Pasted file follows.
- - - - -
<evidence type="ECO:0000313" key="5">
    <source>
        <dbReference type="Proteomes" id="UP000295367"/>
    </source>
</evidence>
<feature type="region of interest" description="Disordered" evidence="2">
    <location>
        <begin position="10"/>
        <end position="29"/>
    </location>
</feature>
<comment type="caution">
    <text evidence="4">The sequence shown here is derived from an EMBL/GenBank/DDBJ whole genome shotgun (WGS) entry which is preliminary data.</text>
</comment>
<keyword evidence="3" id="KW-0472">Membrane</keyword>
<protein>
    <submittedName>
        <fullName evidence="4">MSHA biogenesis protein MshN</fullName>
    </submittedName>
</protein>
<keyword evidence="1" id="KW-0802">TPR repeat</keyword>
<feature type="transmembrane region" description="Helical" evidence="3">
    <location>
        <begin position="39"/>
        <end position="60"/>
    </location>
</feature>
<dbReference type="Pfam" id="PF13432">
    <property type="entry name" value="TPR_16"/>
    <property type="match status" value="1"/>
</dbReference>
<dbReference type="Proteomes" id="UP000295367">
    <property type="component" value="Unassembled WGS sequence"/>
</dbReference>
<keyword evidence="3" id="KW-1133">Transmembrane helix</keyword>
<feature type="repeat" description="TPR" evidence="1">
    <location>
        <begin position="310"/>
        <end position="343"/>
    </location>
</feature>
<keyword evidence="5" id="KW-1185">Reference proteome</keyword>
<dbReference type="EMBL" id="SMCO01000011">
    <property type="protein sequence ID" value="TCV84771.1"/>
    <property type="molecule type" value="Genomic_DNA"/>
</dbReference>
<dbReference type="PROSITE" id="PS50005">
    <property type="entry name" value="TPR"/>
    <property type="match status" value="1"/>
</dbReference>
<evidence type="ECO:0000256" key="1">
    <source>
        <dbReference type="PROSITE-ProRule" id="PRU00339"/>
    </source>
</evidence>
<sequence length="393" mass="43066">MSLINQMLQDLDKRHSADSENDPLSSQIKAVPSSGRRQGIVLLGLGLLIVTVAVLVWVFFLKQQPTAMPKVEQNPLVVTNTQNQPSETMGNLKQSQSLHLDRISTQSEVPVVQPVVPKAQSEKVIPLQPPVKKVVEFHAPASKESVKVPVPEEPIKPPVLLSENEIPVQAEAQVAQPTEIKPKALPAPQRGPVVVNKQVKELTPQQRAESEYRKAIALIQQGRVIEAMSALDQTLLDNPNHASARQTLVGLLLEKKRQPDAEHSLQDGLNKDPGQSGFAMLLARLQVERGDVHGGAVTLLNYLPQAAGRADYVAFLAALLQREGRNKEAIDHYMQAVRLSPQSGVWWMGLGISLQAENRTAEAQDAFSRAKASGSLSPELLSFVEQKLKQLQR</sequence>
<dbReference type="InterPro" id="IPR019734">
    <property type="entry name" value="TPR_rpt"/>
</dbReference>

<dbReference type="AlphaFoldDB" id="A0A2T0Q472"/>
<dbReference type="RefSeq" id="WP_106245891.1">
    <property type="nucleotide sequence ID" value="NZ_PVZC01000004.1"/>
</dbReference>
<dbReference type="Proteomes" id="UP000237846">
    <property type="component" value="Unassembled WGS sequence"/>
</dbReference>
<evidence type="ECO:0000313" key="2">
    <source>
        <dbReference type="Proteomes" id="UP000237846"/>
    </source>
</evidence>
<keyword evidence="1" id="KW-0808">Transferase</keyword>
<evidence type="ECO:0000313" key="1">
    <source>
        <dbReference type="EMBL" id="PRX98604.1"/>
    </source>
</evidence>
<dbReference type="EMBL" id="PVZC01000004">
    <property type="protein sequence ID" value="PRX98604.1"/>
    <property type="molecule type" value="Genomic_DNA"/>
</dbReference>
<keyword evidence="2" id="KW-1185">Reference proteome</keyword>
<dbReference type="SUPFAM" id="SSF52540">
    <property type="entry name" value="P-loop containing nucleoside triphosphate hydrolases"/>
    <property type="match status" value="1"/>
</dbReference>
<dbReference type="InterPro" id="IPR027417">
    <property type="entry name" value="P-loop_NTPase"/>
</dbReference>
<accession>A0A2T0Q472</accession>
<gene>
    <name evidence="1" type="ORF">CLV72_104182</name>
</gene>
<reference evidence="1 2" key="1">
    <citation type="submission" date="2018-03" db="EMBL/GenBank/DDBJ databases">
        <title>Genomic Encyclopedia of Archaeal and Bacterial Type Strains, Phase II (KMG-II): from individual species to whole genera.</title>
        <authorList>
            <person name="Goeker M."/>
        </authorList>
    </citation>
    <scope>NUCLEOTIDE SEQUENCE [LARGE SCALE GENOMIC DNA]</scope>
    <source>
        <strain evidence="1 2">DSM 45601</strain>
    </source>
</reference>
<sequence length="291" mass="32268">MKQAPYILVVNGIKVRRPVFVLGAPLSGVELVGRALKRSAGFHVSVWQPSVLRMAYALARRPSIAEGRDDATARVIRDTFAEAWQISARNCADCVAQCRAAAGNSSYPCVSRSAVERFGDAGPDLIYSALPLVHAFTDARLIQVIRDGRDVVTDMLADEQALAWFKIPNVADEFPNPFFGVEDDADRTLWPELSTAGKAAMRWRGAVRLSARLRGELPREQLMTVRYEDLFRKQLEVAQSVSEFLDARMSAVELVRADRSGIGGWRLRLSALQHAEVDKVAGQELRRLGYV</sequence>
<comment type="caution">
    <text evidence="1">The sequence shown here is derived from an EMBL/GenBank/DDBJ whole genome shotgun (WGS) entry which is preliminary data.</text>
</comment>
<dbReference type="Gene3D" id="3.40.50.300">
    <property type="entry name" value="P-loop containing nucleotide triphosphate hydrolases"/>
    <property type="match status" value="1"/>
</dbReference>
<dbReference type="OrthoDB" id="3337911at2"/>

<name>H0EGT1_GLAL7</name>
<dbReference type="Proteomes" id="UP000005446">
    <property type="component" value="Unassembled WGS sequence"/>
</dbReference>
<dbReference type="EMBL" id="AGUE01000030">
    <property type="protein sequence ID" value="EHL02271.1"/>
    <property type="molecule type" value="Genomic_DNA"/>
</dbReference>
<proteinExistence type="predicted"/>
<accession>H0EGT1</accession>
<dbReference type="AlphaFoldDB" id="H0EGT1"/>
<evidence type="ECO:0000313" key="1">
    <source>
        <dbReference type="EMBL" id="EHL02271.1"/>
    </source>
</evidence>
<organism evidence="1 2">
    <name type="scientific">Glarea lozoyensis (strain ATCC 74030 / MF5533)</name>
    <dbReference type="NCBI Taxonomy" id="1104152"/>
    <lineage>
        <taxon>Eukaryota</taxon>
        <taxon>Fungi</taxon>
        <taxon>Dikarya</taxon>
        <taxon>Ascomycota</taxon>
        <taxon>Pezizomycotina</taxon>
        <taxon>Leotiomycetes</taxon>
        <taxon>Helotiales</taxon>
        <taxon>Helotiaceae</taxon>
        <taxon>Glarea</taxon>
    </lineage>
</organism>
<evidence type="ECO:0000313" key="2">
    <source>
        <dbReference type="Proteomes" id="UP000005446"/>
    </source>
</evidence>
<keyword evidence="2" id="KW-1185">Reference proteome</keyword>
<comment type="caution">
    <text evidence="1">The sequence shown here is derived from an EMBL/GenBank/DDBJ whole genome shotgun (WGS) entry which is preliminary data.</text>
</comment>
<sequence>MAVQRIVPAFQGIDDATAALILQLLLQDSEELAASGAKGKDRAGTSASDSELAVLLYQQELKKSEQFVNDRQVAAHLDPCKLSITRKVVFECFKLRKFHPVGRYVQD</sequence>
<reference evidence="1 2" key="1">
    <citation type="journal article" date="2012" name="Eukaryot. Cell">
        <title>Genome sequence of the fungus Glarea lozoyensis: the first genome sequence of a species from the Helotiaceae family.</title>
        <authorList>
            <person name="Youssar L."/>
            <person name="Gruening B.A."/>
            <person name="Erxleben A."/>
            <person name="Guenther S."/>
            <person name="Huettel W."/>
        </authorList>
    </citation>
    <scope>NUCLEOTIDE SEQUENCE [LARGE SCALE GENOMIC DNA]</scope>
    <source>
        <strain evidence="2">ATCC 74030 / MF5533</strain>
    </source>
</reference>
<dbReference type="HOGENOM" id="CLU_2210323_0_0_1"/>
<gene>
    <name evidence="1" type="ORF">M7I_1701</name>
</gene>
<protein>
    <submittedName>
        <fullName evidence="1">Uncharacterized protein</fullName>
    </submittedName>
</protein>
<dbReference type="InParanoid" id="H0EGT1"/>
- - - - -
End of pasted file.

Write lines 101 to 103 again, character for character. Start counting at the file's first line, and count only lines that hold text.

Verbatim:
    <scope>NUCLEOTIDE SEQUENCE [LARGE SCALE GENOMIC DNA]</scope>
    <source>
        <strain evidence="1 2">DSM 45601</strain>